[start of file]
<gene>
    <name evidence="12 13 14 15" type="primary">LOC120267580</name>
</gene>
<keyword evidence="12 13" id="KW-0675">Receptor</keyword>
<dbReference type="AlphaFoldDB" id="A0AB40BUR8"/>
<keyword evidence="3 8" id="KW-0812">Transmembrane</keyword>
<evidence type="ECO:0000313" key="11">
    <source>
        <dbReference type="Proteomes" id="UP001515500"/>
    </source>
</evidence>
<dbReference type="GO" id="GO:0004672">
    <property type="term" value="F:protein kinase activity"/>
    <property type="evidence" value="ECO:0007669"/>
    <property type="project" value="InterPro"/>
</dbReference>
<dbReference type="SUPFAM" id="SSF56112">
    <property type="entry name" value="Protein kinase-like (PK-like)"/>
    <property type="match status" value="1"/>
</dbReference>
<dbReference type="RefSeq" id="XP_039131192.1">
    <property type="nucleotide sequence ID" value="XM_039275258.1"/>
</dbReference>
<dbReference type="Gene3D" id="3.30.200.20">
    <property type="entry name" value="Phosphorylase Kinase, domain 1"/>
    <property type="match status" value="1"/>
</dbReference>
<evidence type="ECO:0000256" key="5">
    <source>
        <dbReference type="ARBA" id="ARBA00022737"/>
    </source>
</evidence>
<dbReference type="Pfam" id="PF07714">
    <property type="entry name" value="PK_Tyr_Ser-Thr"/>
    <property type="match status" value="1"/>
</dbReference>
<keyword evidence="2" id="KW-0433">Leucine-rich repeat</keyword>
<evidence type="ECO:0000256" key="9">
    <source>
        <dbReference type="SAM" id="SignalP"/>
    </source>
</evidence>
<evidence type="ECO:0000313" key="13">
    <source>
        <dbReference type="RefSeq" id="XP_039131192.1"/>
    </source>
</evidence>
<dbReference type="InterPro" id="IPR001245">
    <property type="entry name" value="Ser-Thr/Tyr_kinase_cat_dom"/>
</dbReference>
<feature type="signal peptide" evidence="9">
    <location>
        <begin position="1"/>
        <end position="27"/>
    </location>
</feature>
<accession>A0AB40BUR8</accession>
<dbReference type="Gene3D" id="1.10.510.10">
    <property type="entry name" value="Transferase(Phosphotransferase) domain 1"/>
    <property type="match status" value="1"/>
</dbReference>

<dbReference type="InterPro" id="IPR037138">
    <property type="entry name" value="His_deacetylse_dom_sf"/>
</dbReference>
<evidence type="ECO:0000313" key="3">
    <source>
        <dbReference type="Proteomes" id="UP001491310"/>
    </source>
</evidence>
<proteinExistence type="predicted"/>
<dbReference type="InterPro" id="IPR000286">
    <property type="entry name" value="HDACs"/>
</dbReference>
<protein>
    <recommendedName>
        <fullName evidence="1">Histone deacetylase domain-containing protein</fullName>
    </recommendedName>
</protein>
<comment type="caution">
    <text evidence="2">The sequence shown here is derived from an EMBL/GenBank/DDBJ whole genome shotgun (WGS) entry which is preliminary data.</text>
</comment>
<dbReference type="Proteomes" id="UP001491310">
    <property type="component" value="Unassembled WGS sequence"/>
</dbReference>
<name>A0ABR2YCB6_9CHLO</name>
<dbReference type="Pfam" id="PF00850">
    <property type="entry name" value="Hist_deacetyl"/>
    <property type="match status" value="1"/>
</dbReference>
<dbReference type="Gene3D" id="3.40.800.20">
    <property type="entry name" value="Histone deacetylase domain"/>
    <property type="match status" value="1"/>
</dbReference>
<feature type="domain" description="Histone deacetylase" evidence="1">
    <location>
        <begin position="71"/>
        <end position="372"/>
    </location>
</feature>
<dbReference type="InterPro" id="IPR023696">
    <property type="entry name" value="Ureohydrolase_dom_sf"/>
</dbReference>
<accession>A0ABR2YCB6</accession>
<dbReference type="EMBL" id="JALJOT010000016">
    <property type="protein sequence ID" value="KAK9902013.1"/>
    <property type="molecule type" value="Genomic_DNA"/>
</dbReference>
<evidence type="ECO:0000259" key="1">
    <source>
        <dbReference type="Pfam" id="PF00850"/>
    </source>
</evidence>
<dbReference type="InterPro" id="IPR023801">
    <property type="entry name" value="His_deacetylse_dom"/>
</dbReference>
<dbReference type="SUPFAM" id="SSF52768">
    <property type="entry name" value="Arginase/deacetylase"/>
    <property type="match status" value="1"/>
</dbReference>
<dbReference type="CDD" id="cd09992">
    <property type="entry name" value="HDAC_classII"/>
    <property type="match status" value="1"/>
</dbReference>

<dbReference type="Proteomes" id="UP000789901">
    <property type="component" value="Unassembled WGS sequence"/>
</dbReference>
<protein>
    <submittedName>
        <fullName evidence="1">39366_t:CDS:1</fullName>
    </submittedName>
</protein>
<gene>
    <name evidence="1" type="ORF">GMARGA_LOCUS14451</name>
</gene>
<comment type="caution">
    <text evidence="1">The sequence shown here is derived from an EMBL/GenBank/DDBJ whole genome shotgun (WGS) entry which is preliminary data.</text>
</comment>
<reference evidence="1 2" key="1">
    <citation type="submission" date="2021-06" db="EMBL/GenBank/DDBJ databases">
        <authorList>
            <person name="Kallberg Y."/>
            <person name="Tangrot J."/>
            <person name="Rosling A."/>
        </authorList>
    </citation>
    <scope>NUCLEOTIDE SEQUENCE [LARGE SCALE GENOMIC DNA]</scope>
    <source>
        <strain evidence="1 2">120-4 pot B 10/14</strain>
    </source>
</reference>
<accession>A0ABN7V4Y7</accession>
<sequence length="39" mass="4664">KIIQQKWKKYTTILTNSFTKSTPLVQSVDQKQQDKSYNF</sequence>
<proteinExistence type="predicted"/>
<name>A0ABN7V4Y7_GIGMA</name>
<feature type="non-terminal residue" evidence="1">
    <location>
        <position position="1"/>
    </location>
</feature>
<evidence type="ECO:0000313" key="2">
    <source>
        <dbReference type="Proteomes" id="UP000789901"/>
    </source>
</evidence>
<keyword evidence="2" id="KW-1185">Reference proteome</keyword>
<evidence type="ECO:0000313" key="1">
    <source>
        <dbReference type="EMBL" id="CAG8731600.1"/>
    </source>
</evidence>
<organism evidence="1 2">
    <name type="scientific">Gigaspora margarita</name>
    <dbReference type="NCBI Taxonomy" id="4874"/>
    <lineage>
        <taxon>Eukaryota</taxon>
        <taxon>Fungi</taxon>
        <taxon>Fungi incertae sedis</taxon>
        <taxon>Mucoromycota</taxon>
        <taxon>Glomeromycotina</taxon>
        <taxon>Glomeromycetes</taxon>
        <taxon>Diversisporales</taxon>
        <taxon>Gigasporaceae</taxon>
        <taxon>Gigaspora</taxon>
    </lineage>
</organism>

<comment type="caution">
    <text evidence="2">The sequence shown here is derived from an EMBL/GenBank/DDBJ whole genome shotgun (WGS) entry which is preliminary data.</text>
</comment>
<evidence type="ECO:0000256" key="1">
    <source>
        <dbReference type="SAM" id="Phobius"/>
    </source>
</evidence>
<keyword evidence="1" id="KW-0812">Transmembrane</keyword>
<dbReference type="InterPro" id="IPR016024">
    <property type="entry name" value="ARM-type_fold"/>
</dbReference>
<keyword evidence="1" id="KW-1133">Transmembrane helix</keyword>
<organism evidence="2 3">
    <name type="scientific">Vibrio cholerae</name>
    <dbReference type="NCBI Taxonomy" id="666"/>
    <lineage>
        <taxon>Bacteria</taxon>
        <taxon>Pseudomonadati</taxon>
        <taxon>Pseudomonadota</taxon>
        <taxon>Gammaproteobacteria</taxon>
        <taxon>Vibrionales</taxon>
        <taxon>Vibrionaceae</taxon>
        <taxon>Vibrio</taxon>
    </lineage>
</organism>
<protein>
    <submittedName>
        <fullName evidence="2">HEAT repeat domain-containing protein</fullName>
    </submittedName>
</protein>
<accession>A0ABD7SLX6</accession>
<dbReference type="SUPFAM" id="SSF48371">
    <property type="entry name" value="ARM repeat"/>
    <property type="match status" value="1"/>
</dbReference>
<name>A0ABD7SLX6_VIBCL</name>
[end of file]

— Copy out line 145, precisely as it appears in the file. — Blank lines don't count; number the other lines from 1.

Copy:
    </citation>